Decide who is going to do the project and communicate your decision and the project deadline date to that person both orally and in writing to ensure no miscommunication or faulty memory. Beyond which, the written word provides visual reinforcement. If you are still overseeing the project, make sure the evaluation at the project's conclusion is submitted in writing to the person responsible. Remember to commend the person's efforts when warranted. If results are less than desirable, point out how they might be more effective in the future.
7. CLEAR YOUR DESK!
Desk Stress is made up of silent interruptions that infiltrate the workplace disguised as files that distract from the task at hand, numerous phone messages and reminders strewn on the desk written on tiny scraps of paper, etc. This is called "paper talk" as the files say "read me" and the phone messages scream "call me." The result is a trail of unfinished or unstarted tasks, unanswered letters, unwritten reports, unreturned phone calls, and unread memos and publications -- all of which literally haunt your mind. It's important that you work from a desk cleared of everything unrelated to the project at hand. Everything else should be in files, drawers or closets.
8. GET IT TOGETHER!
Basic to optimum organization is a system where all necessary information is accessible to you: calendar, telephone numbers, projects, goals, appointments, "to-do" list, notes, etc. Most companies and computer systems have management software such as Microsoft Outlook or Act! that will help you eliminate memo sheets, matchbook covers or napkins with notes and numbers. Such a system is essential to planning and tracking relevant activities. With everything in one place, you are reminded to call someone and are provided with the telephone number; while on the phone you can refer to pertinent notes, set an appointment without fear of a schedule conflict, and jot down results and/or future plans. You can reference a "to do" list and check off each item as it is done.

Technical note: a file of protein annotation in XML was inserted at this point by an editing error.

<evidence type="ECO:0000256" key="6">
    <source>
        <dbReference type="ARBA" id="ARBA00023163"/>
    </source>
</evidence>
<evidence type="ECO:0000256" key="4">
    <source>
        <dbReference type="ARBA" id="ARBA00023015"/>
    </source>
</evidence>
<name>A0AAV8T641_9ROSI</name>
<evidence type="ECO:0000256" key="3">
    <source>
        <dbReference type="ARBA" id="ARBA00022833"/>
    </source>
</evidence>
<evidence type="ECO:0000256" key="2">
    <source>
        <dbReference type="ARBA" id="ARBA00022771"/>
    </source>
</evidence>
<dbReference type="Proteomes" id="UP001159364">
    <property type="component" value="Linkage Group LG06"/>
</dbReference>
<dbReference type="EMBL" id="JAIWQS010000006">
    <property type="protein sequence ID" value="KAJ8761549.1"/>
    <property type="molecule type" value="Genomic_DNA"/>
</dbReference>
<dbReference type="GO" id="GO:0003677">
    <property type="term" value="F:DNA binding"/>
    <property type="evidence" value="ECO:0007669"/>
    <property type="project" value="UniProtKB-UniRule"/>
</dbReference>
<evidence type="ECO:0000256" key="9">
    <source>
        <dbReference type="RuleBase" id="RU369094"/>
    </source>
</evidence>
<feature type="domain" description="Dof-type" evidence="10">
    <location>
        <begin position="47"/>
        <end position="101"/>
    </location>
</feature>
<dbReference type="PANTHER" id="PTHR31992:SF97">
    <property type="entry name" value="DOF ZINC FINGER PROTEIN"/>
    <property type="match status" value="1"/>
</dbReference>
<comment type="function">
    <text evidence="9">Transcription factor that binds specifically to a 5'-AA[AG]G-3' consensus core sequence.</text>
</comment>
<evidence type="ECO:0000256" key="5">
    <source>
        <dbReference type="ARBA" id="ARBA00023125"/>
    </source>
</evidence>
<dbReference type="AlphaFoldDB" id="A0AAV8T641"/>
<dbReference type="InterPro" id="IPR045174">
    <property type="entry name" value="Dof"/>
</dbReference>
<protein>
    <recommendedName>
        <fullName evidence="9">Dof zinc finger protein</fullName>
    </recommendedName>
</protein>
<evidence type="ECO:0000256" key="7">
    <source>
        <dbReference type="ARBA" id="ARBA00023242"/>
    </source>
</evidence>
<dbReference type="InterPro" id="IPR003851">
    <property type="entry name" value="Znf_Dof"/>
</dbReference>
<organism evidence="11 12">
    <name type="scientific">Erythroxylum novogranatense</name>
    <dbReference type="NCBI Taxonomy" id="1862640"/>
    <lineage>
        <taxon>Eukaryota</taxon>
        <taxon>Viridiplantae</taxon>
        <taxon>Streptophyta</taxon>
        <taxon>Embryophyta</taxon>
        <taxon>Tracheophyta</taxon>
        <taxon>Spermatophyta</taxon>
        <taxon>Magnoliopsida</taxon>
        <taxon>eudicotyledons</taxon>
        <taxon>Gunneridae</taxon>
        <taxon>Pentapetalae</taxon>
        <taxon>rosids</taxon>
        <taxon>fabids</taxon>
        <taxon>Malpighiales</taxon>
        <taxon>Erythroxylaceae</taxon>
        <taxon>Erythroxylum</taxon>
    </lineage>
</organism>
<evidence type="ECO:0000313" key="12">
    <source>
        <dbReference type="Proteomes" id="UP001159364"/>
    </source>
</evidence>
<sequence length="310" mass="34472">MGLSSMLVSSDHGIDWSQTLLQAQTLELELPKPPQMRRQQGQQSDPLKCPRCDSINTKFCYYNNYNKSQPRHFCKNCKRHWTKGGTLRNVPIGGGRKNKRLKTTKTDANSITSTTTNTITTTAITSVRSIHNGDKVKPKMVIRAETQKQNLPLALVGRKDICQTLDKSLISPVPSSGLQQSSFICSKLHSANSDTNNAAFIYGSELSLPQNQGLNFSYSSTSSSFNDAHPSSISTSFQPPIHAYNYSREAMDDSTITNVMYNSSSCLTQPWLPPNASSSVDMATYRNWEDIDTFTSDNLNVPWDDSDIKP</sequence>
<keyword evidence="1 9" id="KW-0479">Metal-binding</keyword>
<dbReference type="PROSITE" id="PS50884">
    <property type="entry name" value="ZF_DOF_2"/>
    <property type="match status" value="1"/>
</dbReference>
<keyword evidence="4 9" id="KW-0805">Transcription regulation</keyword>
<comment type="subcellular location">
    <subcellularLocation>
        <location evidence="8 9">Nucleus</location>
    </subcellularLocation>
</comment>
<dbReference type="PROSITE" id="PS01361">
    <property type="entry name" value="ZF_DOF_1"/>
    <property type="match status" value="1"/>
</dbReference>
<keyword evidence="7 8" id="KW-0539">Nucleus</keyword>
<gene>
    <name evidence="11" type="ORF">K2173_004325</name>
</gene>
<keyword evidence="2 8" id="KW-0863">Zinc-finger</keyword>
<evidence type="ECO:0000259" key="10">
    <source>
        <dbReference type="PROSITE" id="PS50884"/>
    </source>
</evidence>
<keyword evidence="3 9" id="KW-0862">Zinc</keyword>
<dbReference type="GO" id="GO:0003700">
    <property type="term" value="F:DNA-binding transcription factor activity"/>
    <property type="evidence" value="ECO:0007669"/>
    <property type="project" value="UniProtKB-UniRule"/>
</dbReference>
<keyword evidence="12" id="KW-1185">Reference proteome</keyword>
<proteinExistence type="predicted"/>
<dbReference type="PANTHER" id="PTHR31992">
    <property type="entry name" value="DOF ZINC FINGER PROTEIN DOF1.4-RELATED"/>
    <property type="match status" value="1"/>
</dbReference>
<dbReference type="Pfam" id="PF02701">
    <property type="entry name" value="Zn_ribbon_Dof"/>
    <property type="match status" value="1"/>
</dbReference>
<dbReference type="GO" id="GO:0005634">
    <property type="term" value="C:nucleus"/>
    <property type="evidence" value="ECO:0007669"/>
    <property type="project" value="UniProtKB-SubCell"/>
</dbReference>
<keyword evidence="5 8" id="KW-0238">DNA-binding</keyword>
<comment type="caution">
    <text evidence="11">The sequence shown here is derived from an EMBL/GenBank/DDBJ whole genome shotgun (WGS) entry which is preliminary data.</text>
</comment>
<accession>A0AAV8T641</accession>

9. DIVIDE AND CONQUER!
When overwhelmed by the enormity of a project, break it down into smaller tasks and get a different (more reasonable) perspective. Deal with only one task at a time.
10. ELIMINATE INTERRUPTIONS!
Added to silent interruptions are the everyday noisy interruptions which occur once every eight minutes in the form of colleague interruptions, telephone calls, meetings, etc. The result is the daily loss of at least one hour of effectiveness. If your desk faces a hallway where you can see co-workers walking by, the chance of one of them stopping in for a chat or consult is strong. Turn your desk away from the door and this will eliminate stop-by distracters. Screen your phone calls so you can decide who you need to talk to and who can go into voice mail for a call-back at a more convenient time. Cut down on meetings or at least keep them to a tight, specific agenda and timeline so they don't run over.
Betty Hoeffner has been authoring articles for various media outlets for the past 30 years. She is currently president of Hey U.G.L.Y., Inc. NFP, a 501C3 nonprofit organization dedicated to helping teens with self esteem issues. U.G.L.Y. is an acronym meaning Unique Gifted Lovable You. As the organization says, U.G.L.Y. is the new beautiful.